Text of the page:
• Click here to read PPRC's most recent activities and deliverables (excerpt from current PIBC Annual Report)
  • Click here to read Planning West article - PPRC Committee Update: 3 Years and Counting (Spring 2023)
  • Click here to read Planning West article - Reflections on the Past & How We Move Forward (Summer 2022)
  • Click here to read Planning West magazine - Indigenizing Planning issue (Spring 2021).
  • Click here for PIBC's free webinars in honour of National Indigenous Peoples Day.
  • Click here to read PIBC's statement on the Kamloops Residential School.

For more information about PIBC's PPRC, please contact Kelly Chan, PIBC Manager of Member Programs & Services.

Planning Practice & Reconciliation Committee members

Sarah Atkinson IPWG

Sarah Atkinson RPP, MCIP (Chair)

Sarah lives on the unceded and ancestorial territory of the xʷməθkʷəy̓əm (Musqueam), Skwxwú7mesh (Squamish), and səlil̓ilw̓ətaʔɬ (Tsleil-Waututh) peoples.
Sarah started Vesta Consultants in 2015, providing development consulting services delivering affordable and supportive housing for non-profits throughout BC. 

Sarah is committed to the work undertaken by the PPRC because she believes, as Canadians, we are not doing enough to repair colonialism's harmful effects, right the wrongs of the past, and decolonize ourselves and our institutions. She wants to be a part of this change in whatever small way she can as a planner and co-create a new planning relationship with First Nations colleagues that respects and is guided by Indigenous planning.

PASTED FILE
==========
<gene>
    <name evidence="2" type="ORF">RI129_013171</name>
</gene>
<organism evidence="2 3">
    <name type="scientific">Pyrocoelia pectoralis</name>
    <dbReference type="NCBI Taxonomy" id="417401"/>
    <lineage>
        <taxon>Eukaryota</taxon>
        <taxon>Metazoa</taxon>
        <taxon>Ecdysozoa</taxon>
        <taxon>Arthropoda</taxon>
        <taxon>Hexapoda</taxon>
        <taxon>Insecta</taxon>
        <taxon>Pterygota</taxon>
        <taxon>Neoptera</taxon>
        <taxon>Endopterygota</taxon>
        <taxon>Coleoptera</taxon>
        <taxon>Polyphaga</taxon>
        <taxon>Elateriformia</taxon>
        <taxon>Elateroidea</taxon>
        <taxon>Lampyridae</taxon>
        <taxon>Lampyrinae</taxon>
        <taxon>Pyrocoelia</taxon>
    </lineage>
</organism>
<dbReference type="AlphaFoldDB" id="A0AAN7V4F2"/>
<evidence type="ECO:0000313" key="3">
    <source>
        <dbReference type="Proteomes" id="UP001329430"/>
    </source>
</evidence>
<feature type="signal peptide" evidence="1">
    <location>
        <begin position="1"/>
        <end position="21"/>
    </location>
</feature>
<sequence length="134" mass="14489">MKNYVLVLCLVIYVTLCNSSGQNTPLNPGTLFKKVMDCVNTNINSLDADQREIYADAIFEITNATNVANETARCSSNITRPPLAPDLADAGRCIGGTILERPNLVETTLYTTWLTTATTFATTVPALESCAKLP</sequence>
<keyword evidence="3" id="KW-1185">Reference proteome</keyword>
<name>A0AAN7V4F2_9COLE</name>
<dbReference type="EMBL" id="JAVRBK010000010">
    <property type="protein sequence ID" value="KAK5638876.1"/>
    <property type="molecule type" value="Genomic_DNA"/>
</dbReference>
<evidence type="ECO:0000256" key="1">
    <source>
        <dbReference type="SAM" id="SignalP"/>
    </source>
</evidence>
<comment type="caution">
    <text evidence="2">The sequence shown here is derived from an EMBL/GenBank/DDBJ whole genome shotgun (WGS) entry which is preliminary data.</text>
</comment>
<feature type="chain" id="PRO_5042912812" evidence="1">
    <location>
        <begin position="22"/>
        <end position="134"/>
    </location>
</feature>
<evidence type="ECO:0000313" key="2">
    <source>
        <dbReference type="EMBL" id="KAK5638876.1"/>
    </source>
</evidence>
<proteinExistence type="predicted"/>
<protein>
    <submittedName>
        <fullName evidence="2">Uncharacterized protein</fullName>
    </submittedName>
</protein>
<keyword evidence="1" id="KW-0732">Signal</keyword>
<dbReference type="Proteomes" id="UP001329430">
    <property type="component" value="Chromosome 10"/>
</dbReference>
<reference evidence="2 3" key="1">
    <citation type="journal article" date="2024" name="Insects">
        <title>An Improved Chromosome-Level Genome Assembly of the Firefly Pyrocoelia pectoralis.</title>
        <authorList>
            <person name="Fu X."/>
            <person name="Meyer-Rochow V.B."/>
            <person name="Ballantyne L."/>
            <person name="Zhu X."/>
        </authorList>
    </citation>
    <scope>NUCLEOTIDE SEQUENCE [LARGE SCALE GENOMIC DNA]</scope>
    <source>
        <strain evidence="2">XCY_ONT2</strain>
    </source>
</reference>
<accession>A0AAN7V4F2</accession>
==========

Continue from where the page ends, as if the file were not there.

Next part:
Robyn Holme IPWG


Robyn Holme RPP, MCIP

Robyn lives and works on the unceded traditional territory of the K’ómoks First Nation (KFN) in the Comox Valley on Vancouver Island, BC. Robyn has worked as a planner for over 15 years in local government, but has focused on regional planning policy for the last 7 years, working on projects ranging from coastal adaptation planning to indigenous relations. Robyn is committed to developing new planning practices that recognize reconciliation and UNDRIP in transformative and meaningful ways. 


Isha Matous-Gibbs


Isha Matous-Gibbs

Isha grew up in the territory of the lək̓ʷəŋən People, and now lives in the unceded traditional territory of the K’ómoks First Nation (KFN). She is a Social Health and Well-being Planner with Urban Matters, proud graduate of the VIU Masters of Planning Program, and a UVic Alumni from the School of Public Health and Social Policy. Prior to planning, she worked on the front lines of homelessness in Victoria for 5 years.